Where: Belaire Hotel Suites, 151 Snell Parade, North Beach
Open: Daily 7am to 10pm
Call: 031 332 4485
Cafe Jiran opened on Durban’s beachfront primarily as a coffee shop, with a range of artisanal coffees to augment interesting and creative breakfast and pastries. It later opened in the evenings, offering a small array of interesting dishes to tempt foodies.
Now the menu had been stripped down to absolute bare essentials. There were no starters, just a section of light meals and full meals, with everything designed to soak up alcohol served at the bar. Nothing gourmet here. That’s a pity.
The restaurant was quite busy, and we found a seat on a comfy sofa along the one wall. Yes it’s smart, and chic, but it feels like a bar. In fact if anything it feels like an upmarket airport waiting room, people away from home with not much to do, half hoping that something will happen, although nothing does. There are big screen TVs scattered around, which presumably make the place vibier on big match nights. Another pity.
The one thing that has improved since my last visit, pre-Covid, is the service. Then it took me 50 minutes to get, drink and pay for a cappuccino, and I was just about to leave when the bill finally arrived, all the while looking at the rubble from the previous table sitting on my table.
Here, although there was only one waitress on duty, she was on the move and pleasant and made sure no one was wanting for anything.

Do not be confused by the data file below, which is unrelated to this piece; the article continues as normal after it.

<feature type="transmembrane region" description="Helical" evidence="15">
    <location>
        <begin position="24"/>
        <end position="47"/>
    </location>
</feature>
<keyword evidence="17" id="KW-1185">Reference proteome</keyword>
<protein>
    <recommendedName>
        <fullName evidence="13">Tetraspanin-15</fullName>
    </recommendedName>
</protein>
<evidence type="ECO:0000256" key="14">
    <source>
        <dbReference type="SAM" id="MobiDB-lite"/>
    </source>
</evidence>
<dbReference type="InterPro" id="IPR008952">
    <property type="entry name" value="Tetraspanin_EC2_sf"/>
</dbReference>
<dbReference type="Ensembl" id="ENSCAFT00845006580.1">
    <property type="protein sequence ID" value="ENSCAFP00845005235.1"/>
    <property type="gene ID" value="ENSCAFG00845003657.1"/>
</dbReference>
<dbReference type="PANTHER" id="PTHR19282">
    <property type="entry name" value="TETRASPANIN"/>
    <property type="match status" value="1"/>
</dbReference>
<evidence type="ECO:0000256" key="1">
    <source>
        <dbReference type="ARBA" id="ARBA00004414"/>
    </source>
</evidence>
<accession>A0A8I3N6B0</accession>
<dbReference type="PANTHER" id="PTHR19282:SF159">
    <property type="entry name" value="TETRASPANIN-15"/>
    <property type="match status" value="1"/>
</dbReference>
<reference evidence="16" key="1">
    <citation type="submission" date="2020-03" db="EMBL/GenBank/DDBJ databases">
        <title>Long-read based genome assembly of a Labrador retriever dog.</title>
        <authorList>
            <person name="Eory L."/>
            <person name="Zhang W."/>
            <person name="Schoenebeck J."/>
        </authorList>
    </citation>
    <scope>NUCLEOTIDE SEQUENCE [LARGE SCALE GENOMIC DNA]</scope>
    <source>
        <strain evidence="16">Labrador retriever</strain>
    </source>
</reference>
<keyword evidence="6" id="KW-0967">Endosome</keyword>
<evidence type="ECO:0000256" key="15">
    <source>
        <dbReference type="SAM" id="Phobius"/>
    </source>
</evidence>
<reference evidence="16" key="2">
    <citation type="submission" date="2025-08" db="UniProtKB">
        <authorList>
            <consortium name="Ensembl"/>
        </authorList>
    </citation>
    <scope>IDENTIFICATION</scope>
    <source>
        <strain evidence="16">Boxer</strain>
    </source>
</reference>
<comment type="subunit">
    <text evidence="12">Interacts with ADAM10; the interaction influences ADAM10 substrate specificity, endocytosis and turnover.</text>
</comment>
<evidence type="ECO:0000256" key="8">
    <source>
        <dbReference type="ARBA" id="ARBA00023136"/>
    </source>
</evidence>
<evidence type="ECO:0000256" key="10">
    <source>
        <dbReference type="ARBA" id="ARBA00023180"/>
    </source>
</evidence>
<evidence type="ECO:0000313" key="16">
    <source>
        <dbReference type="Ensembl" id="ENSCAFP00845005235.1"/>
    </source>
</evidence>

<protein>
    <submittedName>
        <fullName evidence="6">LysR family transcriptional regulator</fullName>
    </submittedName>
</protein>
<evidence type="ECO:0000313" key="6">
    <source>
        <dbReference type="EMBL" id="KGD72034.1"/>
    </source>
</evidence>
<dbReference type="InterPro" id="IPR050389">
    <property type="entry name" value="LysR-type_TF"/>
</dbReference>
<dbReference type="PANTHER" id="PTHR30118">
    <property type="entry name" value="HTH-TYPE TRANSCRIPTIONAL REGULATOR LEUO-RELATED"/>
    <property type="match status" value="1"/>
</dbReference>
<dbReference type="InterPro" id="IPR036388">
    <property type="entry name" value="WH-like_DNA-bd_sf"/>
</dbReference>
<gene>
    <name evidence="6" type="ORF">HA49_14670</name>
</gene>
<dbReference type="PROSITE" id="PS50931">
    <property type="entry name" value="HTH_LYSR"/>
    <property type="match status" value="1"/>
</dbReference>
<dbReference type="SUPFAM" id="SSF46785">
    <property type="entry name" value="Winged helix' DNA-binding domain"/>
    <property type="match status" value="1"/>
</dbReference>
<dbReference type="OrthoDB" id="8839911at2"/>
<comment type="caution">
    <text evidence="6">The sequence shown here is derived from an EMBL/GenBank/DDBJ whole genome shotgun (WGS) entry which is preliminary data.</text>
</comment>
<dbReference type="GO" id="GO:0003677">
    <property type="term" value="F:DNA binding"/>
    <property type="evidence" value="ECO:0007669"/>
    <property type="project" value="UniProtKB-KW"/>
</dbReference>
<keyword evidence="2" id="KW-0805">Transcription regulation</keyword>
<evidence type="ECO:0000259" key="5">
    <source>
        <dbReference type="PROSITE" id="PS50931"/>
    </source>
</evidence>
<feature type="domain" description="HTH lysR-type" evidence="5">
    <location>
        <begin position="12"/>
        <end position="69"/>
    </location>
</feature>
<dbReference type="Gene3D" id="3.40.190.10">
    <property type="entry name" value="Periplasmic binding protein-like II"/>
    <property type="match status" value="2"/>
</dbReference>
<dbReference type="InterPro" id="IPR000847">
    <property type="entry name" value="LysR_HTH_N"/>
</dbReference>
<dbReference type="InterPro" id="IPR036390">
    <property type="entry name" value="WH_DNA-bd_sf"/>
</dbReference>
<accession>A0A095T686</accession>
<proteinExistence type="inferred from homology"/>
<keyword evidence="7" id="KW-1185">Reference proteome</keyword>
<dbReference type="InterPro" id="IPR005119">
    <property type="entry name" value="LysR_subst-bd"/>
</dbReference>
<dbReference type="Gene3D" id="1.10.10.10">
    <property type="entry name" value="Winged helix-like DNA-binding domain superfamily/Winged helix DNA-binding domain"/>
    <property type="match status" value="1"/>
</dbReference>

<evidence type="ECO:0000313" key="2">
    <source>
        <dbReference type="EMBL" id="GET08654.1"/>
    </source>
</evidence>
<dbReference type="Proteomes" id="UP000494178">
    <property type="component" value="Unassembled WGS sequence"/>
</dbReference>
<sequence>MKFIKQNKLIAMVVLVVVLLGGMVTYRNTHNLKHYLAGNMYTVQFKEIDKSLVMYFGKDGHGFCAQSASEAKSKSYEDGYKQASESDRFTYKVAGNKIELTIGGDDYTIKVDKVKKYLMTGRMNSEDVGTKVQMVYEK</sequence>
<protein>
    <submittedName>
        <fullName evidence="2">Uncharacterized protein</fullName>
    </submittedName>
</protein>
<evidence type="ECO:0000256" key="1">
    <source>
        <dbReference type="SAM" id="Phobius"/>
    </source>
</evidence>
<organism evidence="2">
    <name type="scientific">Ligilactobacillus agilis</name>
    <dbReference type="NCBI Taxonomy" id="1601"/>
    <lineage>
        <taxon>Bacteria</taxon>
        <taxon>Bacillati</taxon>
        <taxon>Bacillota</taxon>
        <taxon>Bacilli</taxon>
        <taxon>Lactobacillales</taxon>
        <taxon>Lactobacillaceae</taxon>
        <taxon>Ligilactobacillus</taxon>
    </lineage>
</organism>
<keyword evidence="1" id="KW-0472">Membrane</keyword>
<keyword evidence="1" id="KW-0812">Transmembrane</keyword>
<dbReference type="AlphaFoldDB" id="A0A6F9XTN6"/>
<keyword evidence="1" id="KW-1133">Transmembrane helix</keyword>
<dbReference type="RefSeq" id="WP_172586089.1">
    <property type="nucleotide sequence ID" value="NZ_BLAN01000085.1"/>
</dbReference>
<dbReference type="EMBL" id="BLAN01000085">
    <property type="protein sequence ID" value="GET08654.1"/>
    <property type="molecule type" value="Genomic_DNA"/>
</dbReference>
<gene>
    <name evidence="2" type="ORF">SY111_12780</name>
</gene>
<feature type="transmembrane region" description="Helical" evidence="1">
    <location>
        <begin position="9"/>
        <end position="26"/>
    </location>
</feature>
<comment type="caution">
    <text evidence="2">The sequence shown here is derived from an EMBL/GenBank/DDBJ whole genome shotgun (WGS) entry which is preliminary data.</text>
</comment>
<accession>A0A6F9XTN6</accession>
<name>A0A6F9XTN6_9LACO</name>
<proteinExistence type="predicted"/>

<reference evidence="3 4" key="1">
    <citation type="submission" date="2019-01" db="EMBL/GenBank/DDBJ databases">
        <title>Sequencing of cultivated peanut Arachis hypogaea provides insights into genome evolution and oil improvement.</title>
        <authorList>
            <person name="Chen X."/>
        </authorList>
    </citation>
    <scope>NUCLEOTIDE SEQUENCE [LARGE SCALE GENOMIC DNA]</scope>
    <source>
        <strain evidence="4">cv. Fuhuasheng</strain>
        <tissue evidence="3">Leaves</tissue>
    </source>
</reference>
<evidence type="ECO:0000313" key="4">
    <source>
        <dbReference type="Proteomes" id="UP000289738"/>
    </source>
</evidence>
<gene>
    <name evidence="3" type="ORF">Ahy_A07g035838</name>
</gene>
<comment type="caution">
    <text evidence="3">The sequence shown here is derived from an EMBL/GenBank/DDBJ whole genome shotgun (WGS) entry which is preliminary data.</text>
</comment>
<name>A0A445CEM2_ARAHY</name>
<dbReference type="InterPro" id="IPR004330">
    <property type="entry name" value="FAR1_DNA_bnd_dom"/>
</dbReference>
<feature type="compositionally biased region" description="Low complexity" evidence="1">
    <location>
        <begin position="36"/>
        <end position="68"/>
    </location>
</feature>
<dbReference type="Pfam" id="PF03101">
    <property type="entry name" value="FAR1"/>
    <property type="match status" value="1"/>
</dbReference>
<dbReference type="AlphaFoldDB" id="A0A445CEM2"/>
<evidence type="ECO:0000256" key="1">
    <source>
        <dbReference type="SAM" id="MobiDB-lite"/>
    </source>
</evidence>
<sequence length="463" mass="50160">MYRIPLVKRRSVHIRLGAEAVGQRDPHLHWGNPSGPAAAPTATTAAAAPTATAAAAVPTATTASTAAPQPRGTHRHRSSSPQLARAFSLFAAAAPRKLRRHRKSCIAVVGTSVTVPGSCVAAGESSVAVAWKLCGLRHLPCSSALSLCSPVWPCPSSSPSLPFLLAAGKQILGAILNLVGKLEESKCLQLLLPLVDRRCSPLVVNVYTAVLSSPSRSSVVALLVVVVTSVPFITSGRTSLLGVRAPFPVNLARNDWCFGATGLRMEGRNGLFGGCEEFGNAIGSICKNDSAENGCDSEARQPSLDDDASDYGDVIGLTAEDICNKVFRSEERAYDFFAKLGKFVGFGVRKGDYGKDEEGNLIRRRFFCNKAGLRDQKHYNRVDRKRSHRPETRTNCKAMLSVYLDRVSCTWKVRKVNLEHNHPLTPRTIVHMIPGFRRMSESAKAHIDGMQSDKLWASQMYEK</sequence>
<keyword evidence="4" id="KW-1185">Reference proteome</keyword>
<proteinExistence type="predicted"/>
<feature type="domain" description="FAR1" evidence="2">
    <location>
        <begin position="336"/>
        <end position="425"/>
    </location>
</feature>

The menu includes things like toasted sandwiches, crumbed chicken strips and crumbed hake. There’s a butter chicken and lamb curry, chicken quarters and chips ‒ either peri-peri or barbeque ‒ a wors and T-bone plate and a meat platter. There’s a meat and vegetarian special of the day, the meat being roast beef and vegetables, although our waitress told us neither was available.
The Glass Guy opted for the chicken wing and pork ribs platter (R143), the wings good and done in a nice peri-peri with a bit of bite. The pork ribs were succulently tender, but swimming in basting sauce. While the sauce had a nice hit of chilli in it, the purpose of a basting sauce is to help caramelise the surface of the meat, not to cling to it like giant lumps of jam. Not sitting at a table, this was quite difficult to eat, with bits falling onto clothing and the couch. The Glass Guy even got some in his shoe.
It came with packet chips, which is a pity. The best way to make pub grub memorable is with good chips, and it costs no more. It also came with bowls of a good chilli and a predictable monkey gland sauce. Apart from the fact that monkey gland sauce is horrible, surely we could find a better name for it ‒ maybe chutney ketchup.
I opted for the lamb curry toasted sandwich (R110), which was slightly disappointing. Maybe I expected more from it, as in hoping it came sandwiched between slices of good artisanal bread, not a basic supermarket loaf ‒ what my father would have called “government brown”. Still, the curry was tasty. It came with more disappointing chips.
Desserts were limited. Basically chocolate brownies, malva pudding, served with ice cream and, our waitress admitted, Ultramel custard, and strawberry cheesecake. We debated whether the cheesecake (R65) would be a baked one or some kind of whipped up fridge tart. It was bought in, and unfortunately was served semi-frozen, with some evidence it may have been put on a defrost cycle in the microwave. It tasted fine.
Malva pudding (R81) is comfort food rather than excitement. What can go wrong with a basic sponge smothered in apricot jam? It was enjoyable, although the ice cream that came with it was all ice crystals and crunchy. Perhaps it had been in the deep freeze for one too many load-shedding cycles.
All in all a pleasant venue, but some work needed in the kitchen.
Service: 3 ½
The bill: R493
The Independent on Saturday